NEW YORK - Saying that the Bush administration's warrantless wiretapping of Americans is flatly illegal and unconstitutional, the American Civil Liberties Union today asked a federal court in Detroit to block the program immediately.
The ACLU also criticized Congress for brokering a reported deal that allows the White House to bypass judicial oversight of the controversial program.
Center for Constitutional Rights Takes "Significant and Aggressive Step" in the NSA Spying Case by Calling for Summary Judgment and Injunction against Illegal Spying on Americans
In New York on March 9, 2006, attorneys with the Center for Constitutional Rights (CCR) filed a significant motion for summary judgment in the challenge to the legality of the NSA Domestic Spying Program (CCR v. Bush), asserting that the Bush Administration has already admitted enough incriminating facts to prove the NSA Program is illegal.
NBC: Official says peaceful demonstrators’ names erased from database
The Department of Defense admitted in a letter obtained by NBC News on Thursday that it had wrongly added peaceful demonstrators to a database of possible domestic terrorist threats. The letter followed an NBC report focusing on the Defense Department’s Threat and Local Observation Notice, or TALON, report.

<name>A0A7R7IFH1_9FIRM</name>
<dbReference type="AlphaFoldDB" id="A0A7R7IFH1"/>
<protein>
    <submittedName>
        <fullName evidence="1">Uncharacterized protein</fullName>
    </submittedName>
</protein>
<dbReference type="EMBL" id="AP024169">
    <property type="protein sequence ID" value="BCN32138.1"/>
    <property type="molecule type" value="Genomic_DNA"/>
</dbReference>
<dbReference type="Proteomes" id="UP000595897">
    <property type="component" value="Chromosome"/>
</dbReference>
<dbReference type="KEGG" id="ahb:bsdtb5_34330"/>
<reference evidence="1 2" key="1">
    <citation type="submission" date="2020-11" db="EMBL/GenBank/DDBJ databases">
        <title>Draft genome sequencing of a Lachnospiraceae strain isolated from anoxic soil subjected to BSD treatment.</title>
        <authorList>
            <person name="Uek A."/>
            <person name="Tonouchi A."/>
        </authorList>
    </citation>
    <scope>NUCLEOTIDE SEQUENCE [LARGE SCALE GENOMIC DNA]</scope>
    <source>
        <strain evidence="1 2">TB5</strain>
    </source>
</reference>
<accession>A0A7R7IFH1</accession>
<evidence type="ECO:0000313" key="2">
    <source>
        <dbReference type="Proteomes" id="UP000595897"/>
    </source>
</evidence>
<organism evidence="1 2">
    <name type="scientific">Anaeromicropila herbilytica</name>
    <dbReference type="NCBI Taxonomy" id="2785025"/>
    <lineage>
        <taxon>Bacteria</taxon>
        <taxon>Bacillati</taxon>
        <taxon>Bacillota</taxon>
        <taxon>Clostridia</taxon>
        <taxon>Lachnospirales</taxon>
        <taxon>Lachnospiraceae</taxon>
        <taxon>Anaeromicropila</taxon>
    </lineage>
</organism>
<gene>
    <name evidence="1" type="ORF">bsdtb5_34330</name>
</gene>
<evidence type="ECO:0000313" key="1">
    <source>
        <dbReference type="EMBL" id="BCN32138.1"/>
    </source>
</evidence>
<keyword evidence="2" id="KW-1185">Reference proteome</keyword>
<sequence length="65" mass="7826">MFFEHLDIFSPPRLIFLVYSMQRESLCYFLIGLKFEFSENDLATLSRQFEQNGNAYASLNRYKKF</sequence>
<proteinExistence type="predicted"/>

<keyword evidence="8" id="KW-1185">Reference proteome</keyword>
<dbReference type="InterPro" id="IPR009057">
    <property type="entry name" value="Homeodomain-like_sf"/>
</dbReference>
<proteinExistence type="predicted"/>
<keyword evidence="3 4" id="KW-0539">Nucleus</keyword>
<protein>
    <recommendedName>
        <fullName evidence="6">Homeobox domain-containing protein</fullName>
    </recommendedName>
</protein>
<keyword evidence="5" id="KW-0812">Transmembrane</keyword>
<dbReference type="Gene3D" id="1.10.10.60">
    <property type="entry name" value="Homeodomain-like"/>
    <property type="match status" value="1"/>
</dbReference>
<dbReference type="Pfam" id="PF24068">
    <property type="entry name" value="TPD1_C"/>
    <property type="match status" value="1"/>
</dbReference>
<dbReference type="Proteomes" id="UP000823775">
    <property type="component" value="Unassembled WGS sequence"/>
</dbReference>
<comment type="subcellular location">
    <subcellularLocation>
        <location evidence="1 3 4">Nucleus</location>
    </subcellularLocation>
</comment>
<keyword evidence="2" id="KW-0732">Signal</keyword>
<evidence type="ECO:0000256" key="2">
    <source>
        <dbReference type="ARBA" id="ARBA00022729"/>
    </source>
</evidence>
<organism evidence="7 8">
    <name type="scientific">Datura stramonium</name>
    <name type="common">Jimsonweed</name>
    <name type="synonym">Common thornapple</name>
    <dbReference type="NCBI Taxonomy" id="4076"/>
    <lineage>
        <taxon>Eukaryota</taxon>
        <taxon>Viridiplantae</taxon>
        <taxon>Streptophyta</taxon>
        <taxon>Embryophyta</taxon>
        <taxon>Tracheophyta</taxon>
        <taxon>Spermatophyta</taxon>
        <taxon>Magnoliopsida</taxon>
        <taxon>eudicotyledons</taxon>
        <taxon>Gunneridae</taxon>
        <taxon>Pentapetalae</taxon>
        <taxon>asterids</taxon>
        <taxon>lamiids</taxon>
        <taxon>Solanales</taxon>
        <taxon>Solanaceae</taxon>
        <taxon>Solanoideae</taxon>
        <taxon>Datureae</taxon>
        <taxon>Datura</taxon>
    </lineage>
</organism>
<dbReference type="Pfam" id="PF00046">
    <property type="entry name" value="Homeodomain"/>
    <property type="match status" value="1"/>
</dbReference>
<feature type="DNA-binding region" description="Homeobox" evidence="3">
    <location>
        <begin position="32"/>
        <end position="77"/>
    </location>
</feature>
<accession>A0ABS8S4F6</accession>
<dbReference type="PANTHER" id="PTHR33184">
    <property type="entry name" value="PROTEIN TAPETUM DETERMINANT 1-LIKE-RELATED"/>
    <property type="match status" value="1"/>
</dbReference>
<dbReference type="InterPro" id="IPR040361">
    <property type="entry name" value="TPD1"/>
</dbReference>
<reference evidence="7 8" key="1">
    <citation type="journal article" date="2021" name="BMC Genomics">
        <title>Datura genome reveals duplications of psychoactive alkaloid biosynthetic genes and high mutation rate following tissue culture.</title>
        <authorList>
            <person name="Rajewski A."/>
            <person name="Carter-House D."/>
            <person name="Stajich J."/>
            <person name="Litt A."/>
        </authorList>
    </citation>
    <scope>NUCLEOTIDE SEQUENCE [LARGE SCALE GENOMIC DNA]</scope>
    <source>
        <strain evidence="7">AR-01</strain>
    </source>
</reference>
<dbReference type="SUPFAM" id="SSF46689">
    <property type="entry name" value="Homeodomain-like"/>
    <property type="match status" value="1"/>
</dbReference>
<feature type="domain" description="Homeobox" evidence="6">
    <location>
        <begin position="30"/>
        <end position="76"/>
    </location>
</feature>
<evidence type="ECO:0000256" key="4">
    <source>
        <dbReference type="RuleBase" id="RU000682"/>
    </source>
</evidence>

Acting Deputy Undersecretary of Defense Roger W. Rogalski’s letter came in reply to a memo from Sen. Patrick Leahy, D-Vt., who had demanded answers about the process of identifying domestic protesters as suspicious and removing their names when they are wrongly listed.
By Associated Press
NEWFANE — There's been a reaction around the country to the Town Meeting Day vote recommending President Bush's impeachment.
Telephone calls have been fielded at the town office from around the country and local businesses have been bombarded with e-mails.
Select board member Dan DeWalt, who wrote the resolution, has been in demand among broadcasters. He said he's given at least 18 interviews as of Thursday.
At least that may be the way he would put it if he were in the Senate today.
“Follow the money,